battery | What you need to know about solid state batteries

Range, performance and safety: Solid state batteries promise improvements in important parameters, but are still in the early stages of development. All you need to know about solid state battery at a glance.

Existing lithium-ion batteries (LIB) are based on liquid electrolytes and are currently used in many mobile and stationary applications. However, their improvement potential is getting smaller and smaller as technology advances. Experts predict that liquid electrolyte LIBs will slowly reach their limits in the next decade. On the other hand, solid state batteries with solid electrolytes promise improvements in several important performance parameters. They are currently under development and could be put on the market in the coming years.

Against this background, the Fraunhofer Institute for Systems Research and Innovation (ISI) has developed a roadmap for solid-state batteries that critically evaluates research findings and compares the development potential of solid-state batteries with existing lithium-ion batteries for the following batteries. Decade. The roadmap shows: Solid-state batteries have a lot of potential, but they have to prove their commercial viability in the next five years. In our Q&A, we present the exact results of the Fraunhofer Roadmap as well as everything worth knowing about the solid state battery.

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What are solid state batteries?

A battery containing a solid-state electrolyte is called a solid-state battery (SSB), as Springer author Martin Doppelbauer explains in the Energy Storage chapter (page 158f) of the book Fundamentals of Electrical Mobility. This is not a new type of battery, but a different type of lithium-ion battery. “Solid electrolytes provide ionic conductivity in a solid that is not liquid,” Doppelbauer says. Solid state batteries, also known as solid state batteries, are the next generation of rechargeable batteries.

What are the advantages of solid state batteries?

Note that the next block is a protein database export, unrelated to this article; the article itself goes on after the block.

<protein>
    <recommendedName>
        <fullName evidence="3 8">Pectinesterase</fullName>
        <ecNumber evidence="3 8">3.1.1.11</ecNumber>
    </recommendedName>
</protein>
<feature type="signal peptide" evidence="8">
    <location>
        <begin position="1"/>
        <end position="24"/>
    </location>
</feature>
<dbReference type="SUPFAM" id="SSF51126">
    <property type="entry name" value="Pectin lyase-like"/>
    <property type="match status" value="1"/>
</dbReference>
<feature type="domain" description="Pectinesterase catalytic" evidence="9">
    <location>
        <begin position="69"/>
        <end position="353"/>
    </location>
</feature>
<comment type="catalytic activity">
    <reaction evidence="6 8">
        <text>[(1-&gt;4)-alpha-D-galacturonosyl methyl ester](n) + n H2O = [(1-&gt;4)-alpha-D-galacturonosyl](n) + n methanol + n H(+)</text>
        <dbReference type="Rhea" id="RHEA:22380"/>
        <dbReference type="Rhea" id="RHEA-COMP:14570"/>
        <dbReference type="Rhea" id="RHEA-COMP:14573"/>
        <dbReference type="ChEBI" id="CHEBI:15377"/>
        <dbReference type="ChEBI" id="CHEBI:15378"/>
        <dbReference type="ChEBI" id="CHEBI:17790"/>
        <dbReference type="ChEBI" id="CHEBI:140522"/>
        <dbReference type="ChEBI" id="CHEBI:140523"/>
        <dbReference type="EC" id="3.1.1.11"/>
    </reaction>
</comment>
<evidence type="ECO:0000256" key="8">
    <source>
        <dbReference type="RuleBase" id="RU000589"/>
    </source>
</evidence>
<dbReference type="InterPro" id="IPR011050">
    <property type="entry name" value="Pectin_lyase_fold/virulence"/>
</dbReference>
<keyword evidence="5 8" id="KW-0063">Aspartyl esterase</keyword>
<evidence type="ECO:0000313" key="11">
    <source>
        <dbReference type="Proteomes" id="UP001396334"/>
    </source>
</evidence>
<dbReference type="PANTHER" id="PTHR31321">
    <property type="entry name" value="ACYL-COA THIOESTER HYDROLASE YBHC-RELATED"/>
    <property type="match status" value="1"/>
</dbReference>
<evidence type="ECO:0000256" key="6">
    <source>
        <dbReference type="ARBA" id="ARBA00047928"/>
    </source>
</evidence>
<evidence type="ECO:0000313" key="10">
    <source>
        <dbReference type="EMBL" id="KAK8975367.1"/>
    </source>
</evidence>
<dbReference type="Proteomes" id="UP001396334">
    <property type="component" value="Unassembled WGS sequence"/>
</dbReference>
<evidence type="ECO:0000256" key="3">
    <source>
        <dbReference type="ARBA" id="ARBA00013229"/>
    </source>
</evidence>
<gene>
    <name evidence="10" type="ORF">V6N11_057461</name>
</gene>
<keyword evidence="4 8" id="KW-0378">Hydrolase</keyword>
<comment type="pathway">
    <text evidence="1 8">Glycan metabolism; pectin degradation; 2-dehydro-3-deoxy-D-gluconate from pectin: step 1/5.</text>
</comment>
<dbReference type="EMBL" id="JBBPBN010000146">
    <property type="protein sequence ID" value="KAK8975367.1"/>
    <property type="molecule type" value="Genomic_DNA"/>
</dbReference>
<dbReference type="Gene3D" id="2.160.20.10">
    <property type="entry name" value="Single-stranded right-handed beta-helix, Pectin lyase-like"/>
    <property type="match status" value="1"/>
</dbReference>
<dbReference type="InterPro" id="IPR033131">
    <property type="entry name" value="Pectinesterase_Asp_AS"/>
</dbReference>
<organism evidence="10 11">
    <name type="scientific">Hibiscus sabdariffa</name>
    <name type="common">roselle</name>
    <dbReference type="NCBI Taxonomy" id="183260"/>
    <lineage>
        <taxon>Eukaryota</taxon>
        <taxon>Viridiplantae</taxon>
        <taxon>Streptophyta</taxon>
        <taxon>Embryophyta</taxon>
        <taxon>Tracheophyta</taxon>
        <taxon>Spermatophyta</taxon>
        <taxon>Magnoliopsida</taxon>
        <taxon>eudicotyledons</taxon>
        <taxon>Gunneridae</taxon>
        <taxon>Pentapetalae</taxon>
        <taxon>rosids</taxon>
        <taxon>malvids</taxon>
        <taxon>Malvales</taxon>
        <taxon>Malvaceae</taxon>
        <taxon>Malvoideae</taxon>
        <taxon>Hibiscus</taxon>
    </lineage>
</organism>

According to the Fraunhofer researchers, the roadmap results show that solid-state batteries must achieve significant performance improvements over the latest liquid electrolyte LIBs in order to achieve relevant market shares. Important performance parameters are energy density, safety, service life, costs and the ability to fast charge.

  • Solid state batteries have the potential to be classic LIBs in terms of energy density It must be bypassed, especially since it made it possible to use lithium metal anodes. “Solid-state batteries have the ability to increase energy density beyond the limits of conventional lithium-ion cells to up to 1,200 W/L and over 400 W/kg,” says Markus Schaefer CTO at Mercedes-Benz in an interview as an important part of our strategy “from ATZextra 2021 – Electric mobility on the road to success.
  • In addition, apply to them Safety High even at the cellular level because it does not contain flammable liquids.
  • to her life span Even LIBs can bypass a liquid electrolyte, but technical challenges such as volume changes during charging or discharging still have to be overcome.
  • The Costs According to the scientists, solid-state batteries should be much higher at the start of their market launch compared to current LIBs, in part due to lower production volumes.
  • The Fast charging capability of solid-state batteries are currently limited by the typically low ionic conductivity of solid electrolytes, but their design can be adapted specifically for this purpose.

In general, according to Fraunhofer researchers, it should be noted that improving one performance parameter often comes at the expense of another, and batteries can be designed according to specific requirements and applications.

What materials are considered for solid state battery components?

Anode active substances (am): According to the Fraunhofer researchers, lithium (Li) and silicon (Si) are promising. Lithium metal anodes promise the highest energy density, but processing technologies have not yet been established in large-scale production. Although Si-based anodes have declared themselves as the technology of choice for the next generation of LIB, compared to Li-metal anodes, a lower energy density is typically achieved in SSB.

cathode active material (Cathode active materials – CAM): nickel-rich layered oxides (NMC, NCA), lithium iron phosphate (LFP), and in the long run, possibly also sulfur or high-voltage materials. According to the researchers, the highest energy density in SSB cells is currently achieved through the use of NMC/NCA layer oxides. LFP materials are of interest due to their low cost and high stability.

What SE material groups are there?